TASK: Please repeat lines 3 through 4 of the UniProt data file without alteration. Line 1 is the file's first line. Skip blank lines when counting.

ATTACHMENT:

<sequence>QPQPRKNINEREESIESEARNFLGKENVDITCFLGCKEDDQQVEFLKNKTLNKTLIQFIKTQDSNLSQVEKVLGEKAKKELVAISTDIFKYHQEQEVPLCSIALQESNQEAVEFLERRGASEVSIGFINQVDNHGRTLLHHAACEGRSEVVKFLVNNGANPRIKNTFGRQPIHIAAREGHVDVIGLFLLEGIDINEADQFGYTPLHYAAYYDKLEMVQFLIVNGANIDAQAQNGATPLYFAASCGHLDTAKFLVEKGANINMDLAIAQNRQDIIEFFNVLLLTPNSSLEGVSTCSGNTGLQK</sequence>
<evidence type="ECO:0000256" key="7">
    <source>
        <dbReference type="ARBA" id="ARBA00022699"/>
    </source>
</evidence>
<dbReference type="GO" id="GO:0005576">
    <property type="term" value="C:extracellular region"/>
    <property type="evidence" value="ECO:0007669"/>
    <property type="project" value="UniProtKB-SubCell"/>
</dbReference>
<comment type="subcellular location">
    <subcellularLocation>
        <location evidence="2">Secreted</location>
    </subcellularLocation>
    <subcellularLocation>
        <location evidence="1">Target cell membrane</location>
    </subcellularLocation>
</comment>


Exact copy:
    <source>
        <dbReference type="ARBA" id="ARBA00022699"/>